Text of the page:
Inslee criticizes intolerance after recent vandalism, violence

By | March 6, 2015 | 0 Comments

Gov. Jay Inslee called for greater tolerance of diversity after two acts of vandalism against two Hindu temples in the Seattle area in the past month.

“Diversity really is a cornerstone of our state, it’s what makes us such a great place to live work and raise our kids,” he said.

On Feb. 15, someone scrawled the words “get out” and a swastika on an exterior wall of the Hindu Temple and Cultural Center in Bothell. Two weeks later, the windows were broken out of the Sanatan Dharma Temple in Kent and the word “FEAR” was written on the wall.

Inslee also decried the recent violence against the gay community, including an arson of a nightclub and the murder of two men in Seattle’s Capitol Hill neighborhood, which took place last year.

“There are still elements that act as agents of intolerance and hate and we have got to stand up against them every day,” Inslee said. “I am condemning these acts of intolerance, intimidation and violence.”

Inslee also mentioned a recent incident in Pasco, in which a mentally ill man was shot to death by police officers.

“We don’t know yet all the facts behind the shooting death in Pasco and until we do we all will need to remain patient,” he said. “But we do know that some in the community clearly feel marginalized and expressed concerns about whether immigrants who don’t speak English or suffer from mental illness are treated fairly.”

Inslee made his remarks at the start of a press conference that touched a number of topics, including transportation and education. He also spoke with the leaders of the Hindu temples that were targeted and with local Muslim leaders.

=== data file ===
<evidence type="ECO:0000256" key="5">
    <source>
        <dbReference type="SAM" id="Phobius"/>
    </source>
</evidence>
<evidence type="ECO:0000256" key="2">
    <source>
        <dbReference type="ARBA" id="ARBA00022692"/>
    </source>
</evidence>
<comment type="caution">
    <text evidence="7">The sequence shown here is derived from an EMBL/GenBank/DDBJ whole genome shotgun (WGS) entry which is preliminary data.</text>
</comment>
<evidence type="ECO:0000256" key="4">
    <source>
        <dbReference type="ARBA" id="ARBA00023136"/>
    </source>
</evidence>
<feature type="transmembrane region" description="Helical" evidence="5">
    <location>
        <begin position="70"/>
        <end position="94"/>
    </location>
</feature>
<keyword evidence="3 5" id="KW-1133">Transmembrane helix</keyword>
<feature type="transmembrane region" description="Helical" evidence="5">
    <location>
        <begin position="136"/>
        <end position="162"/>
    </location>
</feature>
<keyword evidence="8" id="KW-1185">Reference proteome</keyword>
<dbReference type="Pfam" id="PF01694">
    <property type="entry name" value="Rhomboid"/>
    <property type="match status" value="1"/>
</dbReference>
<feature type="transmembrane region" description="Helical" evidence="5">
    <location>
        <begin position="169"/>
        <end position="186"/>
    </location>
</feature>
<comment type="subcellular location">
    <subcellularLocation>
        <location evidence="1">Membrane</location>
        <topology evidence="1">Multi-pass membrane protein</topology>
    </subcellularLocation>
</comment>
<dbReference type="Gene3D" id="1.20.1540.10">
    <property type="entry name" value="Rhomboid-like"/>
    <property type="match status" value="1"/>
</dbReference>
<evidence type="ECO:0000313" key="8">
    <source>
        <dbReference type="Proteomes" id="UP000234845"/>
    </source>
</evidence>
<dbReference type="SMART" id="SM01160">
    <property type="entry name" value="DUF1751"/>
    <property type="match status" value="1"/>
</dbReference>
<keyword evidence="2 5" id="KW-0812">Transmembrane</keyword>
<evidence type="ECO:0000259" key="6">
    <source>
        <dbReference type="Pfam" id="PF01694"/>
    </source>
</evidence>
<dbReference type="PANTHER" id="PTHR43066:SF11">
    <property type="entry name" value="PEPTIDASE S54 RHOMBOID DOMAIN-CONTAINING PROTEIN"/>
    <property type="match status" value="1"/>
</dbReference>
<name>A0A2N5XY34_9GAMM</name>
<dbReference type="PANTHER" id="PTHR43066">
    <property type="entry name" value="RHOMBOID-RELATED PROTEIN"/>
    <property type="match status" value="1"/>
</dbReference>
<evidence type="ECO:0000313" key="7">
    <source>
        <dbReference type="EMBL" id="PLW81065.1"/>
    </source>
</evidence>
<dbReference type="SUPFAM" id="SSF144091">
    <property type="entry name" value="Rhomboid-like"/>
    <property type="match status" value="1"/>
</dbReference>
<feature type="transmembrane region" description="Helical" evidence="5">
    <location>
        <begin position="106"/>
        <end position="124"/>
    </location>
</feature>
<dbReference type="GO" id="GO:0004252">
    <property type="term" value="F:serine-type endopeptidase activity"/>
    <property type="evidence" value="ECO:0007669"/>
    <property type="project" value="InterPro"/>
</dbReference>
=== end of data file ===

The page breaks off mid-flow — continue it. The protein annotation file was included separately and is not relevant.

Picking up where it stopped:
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Wednesday recap on ‘Legislative Review’

By | March 5, 2015 | 0 Comments

Here’s our 15-minute recap of Wednesday’s legislative activities on “Legislative Review.” It includes debate over a bill that would provide low-income students with breakfast after the bell, as well as a measure that would expand dual language programs in Washington schools. Plus, the Senate passes a bill to make changes to the state’s Presidential primary elections.

“Legislative Review” airs nightly at 6:30 and 11.

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Lawmakers spar over proposed capital gains tax

By | January 8, 2015 | 0 Comments

The debate over Gov. Jay Inslee‘s proposed capital gains tax continued along party lines at Thursday’s Associated Press Legislative Preview event.

The tax was debated on a budget panel that included Rep. Ross Hunter (D-Medina), chairman of the House Appropriations Committee; Sen. Andy Hill (R-Redmond) chairman of the Senate Ways and Means Committee; Rep. Bruce Chandler (R-Granger), ranking Republican on the House Appropriations Committee; Sen. Karen Fraser (D-Olympia), member of the Senate Ways and Means Committee.

Inslee last month proposed a $39 billion 2015-17 budget that ends a number of tax breaks, charges carbon polluting companies and raises $800 million over two years through a proposed capital gains tax. The proposed capital gains tax would be 7 percent on money made from the sale of stocks and bonds above $25,000 for individuals and $50,000 for joint filers — which lawmakers say would affect the top 1 percent of earners in Washington state.

Inslee, in his Q&A session, defended his proposal of a capital gains tax, saying it gets the state closer to a system that can get the benefit of people earning more money without also increasing the tax burden on lower-income and middle-income earners.

“If we can tax higher income folks when they get capital gains, and not lower income folks when they buy a pair of shoes, that’s good,” he said.

“Whatever the concerns on the volatility of the capital gains tax, the alternative is zero,” Inslee said.

Sen. Andy Hill (R-Redmond)

Sen. Andy Hill (R-Redmond)

Hill criticized Inslee’s budget as perpetuating what he called a “deficit myth,” in which the only option was to raise taxes.